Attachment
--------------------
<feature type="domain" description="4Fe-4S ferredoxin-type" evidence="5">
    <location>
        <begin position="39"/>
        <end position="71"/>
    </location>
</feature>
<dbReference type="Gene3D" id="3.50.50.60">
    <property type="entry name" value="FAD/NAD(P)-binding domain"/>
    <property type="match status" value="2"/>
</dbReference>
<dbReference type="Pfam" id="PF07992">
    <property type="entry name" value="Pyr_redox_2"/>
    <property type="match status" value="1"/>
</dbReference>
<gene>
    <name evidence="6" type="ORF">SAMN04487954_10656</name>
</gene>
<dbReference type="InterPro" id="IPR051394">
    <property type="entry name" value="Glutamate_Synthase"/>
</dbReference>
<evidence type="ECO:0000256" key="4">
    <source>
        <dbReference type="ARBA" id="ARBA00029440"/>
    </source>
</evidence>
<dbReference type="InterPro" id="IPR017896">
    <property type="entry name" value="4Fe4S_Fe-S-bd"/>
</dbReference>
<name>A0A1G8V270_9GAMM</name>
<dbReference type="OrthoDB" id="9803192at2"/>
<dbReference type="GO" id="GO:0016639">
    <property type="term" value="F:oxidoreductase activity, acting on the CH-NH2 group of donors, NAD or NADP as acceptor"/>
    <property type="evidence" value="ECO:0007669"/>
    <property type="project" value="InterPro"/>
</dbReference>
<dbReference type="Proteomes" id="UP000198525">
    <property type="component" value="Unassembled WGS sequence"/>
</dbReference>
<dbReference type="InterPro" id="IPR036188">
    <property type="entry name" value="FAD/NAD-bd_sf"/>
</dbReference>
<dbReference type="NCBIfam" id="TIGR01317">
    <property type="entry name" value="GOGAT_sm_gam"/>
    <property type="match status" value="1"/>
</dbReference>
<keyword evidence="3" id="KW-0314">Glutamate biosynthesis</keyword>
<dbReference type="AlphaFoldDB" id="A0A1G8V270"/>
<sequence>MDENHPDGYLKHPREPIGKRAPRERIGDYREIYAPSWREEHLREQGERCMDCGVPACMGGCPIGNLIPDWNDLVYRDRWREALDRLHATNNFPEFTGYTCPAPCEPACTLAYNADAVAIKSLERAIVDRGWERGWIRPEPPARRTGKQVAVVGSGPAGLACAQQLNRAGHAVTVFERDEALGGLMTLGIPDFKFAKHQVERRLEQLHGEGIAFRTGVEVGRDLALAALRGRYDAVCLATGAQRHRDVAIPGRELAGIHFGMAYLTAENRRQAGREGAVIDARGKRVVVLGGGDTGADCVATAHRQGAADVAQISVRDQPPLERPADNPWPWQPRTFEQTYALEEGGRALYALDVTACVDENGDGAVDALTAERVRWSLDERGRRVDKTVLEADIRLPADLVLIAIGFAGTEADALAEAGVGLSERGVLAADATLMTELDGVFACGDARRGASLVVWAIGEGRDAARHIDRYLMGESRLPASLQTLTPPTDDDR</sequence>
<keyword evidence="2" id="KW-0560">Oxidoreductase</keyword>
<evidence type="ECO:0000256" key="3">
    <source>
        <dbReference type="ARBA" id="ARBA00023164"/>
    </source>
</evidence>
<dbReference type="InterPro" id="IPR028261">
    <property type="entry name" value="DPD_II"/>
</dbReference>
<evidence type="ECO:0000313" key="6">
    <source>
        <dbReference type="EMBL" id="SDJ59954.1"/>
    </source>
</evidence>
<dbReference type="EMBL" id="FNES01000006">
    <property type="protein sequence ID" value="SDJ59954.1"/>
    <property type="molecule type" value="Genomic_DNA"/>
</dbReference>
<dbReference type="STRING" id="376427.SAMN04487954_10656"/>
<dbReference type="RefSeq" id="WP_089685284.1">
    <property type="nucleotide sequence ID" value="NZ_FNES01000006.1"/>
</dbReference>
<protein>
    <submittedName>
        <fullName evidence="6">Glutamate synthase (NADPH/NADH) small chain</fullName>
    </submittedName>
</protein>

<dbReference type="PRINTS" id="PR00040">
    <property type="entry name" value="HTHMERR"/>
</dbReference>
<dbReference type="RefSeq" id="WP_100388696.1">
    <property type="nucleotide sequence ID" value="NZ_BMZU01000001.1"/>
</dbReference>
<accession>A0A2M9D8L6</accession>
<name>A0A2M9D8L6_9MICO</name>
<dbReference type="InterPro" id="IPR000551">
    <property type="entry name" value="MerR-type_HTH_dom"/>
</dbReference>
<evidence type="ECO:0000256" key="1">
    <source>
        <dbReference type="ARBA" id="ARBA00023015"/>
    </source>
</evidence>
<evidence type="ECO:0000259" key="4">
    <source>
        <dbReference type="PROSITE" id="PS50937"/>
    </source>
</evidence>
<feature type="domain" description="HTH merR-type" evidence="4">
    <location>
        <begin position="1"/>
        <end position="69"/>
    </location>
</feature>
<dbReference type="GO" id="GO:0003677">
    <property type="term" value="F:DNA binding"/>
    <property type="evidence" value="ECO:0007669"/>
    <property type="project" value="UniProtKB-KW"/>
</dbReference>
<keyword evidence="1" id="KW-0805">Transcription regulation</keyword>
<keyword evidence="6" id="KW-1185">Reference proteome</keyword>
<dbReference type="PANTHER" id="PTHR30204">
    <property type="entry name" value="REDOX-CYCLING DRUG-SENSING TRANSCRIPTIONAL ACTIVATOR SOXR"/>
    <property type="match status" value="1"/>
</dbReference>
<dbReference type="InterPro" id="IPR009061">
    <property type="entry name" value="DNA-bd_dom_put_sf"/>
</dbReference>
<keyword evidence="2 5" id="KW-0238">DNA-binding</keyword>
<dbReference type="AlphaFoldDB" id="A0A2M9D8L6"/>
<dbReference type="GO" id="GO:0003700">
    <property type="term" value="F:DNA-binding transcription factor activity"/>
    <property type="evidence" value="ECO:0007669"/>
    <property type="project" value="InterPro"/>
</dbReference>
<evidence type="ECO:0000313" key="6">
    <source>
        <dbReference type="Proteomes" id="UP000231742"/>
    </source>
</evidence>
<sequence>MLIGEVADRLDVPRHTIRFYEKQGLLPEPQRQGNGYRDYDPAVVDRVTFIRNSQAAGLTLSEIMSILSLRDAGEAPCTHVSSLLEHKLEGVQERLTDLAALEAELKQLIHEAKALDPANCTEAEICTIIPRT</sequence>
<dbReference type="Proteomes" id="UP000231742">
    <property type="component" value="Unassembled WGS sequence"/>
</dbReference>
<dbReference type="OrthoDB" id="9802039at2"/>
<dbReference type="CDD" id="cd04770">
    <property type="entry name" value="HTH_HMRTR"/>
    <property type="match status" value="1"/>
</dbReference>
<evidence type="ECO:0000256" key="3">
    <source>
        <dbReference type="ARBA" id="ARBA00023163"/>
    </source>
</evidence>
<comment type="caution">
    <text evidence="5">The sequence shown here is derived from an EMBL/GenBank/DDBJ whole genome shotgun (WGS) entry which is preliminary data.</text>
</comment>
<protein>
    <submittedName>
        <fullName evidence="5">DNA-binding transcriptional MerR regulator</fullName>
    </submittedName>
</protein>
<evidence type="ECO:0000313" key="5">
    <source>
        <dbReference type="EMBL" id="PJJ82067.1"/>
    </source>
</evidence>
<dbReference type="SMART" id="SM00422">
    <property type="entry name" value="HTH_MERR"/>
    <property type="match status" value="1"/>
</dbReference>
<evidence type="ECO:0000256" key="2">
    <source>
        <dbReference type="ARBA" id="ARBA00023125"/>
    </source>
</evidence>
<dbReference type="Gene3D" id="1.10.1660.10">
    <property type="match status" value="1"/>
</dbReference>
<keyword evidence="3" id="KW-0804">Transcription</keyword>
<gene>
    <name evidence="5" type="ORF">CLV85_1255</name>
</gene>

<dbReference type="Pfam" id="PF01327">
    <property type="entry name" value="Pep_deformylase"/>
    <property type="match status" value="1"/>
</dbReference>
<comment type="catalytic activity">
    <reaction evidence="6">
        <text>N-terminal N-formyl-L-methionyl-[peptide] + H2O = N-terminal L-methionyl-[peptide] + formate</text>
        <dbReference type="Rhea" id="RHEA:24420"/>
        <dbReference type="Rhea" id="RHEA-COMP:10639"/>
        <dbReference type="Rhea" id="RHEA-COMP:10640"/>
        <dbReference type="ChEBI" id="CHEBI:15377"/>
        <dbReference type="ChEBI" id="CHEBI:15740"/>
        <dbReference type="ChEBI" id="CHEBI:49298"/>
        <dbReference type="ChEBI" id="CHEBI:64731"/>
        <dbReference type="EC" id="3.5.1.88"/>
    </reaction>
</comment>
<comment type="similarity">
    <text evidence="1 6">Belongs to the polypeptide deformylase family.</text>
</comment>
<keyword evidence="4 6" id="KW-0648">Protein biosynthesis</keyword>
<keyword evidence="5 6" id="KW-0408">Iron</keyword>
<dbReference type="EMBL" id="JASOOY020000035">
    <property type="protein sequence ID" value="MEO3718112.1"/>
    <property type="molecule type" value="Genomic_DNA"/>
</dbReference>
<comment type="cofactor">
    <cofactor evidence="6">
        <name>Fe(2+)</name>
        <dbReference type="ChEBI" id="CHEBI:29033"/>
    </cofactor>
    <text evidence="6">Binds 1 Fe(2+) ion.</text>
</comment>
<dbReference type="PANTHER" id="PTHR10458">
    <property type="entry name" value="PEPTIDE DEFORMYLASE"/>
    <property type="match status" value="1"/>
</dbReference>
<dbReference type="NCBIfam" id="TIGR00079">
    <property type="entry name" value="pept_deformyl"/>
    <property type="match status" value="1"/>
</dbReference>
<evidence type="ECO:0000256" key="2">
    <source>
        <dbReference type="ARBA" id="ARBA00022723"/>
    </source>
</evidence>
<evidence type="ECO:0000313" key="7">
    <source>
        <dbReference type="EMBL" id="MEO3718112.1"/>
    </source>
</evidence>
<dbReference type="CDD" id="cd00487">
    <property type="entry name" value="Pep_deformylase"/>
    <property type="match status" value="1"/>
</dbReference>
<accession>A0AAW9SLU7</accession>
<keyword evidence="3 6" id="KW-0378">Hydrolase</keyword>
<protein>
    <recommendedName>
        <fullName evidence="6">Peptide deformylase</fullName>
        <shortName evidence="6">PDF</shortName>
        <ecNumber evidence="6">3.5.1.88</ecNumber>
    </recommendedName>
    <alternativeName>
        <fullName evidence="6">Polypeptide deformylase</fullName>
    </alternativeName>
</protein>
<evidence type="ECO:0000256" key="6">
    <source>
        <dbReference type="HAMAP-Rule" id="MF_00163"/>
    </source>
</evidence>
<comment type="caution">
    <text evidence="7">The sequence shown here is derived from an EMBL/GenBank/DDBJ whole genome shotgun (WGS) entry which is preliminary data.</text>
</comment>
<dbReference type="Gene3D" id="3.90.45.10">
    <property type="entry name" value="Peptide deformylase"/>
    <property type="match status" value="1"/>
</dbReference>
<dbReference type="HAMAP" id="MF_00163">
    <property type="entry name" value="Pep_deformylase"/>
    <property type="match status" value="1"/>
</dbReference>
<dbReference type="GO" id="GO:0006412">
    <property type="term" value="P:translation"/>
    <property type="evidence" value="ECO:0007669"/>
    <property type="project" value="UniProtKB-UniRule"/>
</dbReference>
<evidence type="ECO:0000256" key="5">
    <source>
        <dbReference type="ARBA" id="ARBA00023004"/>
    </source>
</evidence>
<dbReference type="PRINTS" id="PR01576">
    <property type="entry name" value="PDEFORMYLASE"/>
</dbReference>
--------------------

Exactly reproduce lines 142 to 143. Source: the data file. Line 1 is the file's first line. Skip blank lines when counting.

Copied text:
</evidence>
<comment type="caution">